May 18, 2015
The history of Native Americans has been a long and grueling one. Most of which has been plagued with pain, degradation, struggle, and horror. Even to this day, they are still trying to recover all that was taken from them. They struggle to regain and preserve their culture and lands that was ripped from them so long ago. Although there have been many events that have impacted Native Americans since 1877, the assimilation into non-reservation boarding schools, the Meriam Report, the American Indian Movement (AIM), and the American Indian Religious Freedom Act are among some of the more significant. The assimilation into non-reservation boarding schools has had a lasting effect on Native Americans. In 1879, Captain Richard H. Pratt founded the Carlisle Indian Industrial School, which was the first federally funded off-reservation Indian boarding school and quickly became the model for institutes all over the United States and Canada. The schools were set up as a way to teach Native Americans to be civilized, because they were thought to be savages, because there was a belief that the “white” culture was superior and needed to be asserted. The objective of these boarding schools was to “kill the Indian but save the human” (Indian school: Stories of survival, 2011). “Between 1880 and 1902, 25 schools were established to educate between 20,000 and 30,000 Native American students” (Barnes & Bowles, 2014). By the 1930’s most of the non-reservation Native American boarding schools had been closed, and their practices viewed as inhumane. When the children were being rounded up to be taken to these boarding schools, they would be removed from their homes, loaded into wagons, and then shipped off to the schools. Often times, the parents did not even know where their children were being taken. According to the video, Indian School: Stories of Survival, it is said that when the children were taken from their home the women sang the child’s death song, because they knew that when that child came home, it would never be the same again (2011). In these boarding schools, the children were often humiliated, beaten, demoralized, and sometimes killed. The children were terrified and often feared for their lives. In the video, Indian School: Stories of Survival, it is said that “there was widespread physical and sexual abuse in the boarding schools. Children died in the boarding schools. And many times, their families were not even notified of their death” (2011). They were taught to hate their culture and heritage and were forced to change their appearance, by way of haircuts. They were also forbidden to speak in their native language and their traditional names were replaced with new, more Christianized names. Coming out of the schools, many turned to alcohol, drugs, prostitution, or a mix of all three. “Intergenerational trauma is trauma that is not resolved in the generation where it's found. And as a result, that trauma is passed on from one generation to the next” (Indian school: Stories of survival, 2011). Due to the damage done by these boarding schools, the lasting effects can still be seen in the Native American culture today. The next event that impacted the Native Americans, was the Meriam Report. The report was commissioned by the Department of Interior, and Lewis Meriam was assigned as the technical director of the survey team. The team was to collect and convey information on the conditions of Native Americans across the country. Meriam submitted this report on February 21, 1928. The report remarks on topics, such as, health, education, poverty, and the despair that characterized many Indian communities. It criticizes the Department of Interior’s implementation of the Dawes Act with statistics, while bringing light to the overall conditions on reservations and in Native American boarding schools. Meriam (1928)...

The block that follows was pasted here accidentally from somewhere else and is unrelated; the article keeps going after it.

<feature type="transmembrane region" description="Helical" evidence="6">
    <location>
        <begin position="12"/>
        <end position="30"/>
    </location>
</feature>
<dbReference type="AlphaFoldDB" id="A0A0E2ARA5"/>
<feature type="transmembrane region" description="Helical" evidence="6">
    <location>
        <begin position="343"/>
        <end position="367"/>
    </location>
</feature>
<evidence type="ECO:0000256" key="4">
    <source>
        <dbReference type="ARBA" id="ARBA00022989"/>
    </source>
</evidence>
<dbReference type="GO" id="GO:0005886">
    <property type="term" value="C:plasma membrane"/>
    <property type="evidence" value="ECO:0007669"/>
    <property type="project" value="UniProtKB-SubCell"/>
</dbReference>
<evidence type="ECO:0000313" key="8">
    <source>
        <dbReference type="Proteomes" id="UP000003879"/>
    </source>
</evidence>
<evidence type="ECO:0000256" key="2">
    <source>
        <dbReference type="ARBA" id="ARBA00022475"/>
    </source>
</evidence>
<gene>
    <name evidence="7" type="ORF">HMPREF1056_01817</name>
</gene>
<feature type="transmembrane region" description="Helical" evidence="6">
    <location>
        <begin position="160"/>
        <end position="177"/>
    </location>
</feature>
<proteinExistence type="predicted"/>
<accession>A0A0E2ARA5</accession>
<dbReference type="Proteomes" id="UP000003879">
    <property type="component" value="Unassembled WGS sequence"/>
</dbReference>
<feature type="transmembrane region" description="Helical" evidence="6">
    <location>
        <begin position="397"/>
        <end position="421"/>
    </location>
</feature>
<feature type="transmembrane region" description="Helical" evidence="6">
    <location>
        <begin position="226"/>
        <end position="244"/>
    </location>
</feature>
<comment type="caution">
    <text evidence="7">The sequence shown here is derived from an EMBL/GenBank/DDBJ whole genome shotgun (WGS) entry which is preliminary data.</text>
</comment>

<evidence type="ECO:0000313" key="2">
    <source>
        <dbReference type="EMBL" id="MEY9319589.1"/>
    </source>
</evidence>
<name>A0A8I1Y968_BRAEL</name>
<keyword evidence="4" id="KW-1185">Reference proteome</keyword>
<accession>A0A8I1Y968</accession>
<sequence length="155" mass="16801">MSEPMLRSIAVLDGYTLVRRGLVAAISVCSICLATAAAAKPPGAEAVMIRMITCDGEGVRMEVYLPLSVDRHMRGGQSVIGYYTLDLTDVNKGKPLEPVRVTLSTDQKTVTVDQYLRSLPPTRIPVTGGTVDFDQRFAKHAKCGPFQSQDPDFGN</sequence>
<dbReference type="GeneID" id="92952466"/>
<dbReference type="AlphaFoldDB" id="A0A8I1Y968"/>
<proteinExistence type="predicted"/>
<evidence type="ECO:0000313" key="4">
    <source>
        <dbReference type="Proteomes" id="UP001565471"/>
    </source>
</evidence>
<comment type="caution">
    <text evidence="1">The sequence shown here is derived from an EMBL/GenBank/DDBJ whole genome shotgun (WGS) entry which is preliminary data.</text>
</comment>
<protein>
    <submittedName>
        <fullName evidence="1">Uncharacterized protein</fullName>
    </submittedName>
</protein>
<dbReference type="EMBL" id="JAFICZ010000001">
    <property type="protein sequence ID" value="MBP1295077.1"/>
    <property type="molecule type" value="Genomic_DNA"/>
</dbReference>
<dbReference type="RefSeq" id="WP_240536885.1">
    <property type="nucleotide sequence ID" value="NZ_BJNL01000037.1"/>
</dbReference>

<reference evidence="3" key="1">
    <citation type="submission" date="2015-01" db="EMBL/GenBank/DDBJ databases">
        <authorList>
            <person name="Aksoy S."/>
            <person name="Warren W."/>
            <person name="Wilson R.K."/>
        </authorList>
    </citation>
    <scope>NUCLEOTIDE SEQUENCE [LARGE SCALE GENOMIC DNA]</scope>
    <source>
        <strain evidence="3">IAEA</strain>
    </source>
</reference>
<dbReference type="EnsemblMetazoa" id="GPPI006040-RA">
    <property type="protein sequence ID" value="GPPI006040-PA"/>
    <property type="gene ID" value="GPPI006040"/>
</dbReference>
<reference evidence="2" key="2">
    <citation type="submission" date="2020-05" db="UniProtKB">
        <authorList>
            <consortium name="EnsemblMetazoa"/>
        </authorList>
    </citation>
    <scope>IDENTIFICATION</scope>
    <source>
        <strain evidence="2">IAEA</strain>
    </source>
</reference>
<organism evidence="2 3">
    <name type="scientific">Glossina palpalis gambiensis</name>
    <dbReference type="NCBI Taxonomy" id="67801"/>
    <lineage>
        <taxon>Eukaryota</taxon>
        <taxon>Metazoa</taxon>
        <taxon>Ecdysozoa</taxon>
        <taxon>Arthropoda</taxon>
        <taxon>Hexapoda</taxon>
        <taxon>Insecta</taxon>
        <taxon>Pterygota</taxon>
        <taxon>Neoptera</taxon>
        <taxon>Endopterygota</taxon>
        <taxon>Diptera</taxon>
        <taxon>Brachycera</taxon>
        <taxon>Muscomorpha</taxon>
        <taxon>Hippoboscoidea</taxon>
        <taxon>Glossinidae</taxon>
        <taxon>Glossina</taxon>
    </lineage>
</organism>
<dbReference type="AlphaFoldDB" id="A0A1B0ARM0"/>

References: Barnes, L., & Bowles, M. (2014). The American story: Perspectives and encounters from 1877. San Diego, CA: Bridgepoint Education, Inc.
D 'Arcus, B. (2010). The Urban Geography of Red Power: The American Indian Movement in Minneapolis-Saint Paul, 1968–70. UrbanStudies, 47(6), 1241-1255. doi:10.1177/0042098009360231
Harjo, S. S. (2004). American Indian Religious Freedom Act after Twenty-five Years. Wicazo Sa Review, 19(2), 129-136.
Indian school: Stories of survival (2011). [Motion Picture]. Retrieved from http://digital.films.com.proxy-library.ashford.edu/PortalViewVideo.aspx?xtid=50410&psid=0&sid=0&State=&IsSearch=Y&parentSeriesID=&tScript=0
Meriam, L. (1928). The Problem of Indian Administration. Baltimore: The Johns Hopkins Press. Retrieved from http://narf.org/nill/resources/meriam.html
Wittstock, L. W., & Salinas, E. J. (n.d.). A Brief History of the American Indian Movement. Retrieved from http://www.aimovement.org/ggc/history.html
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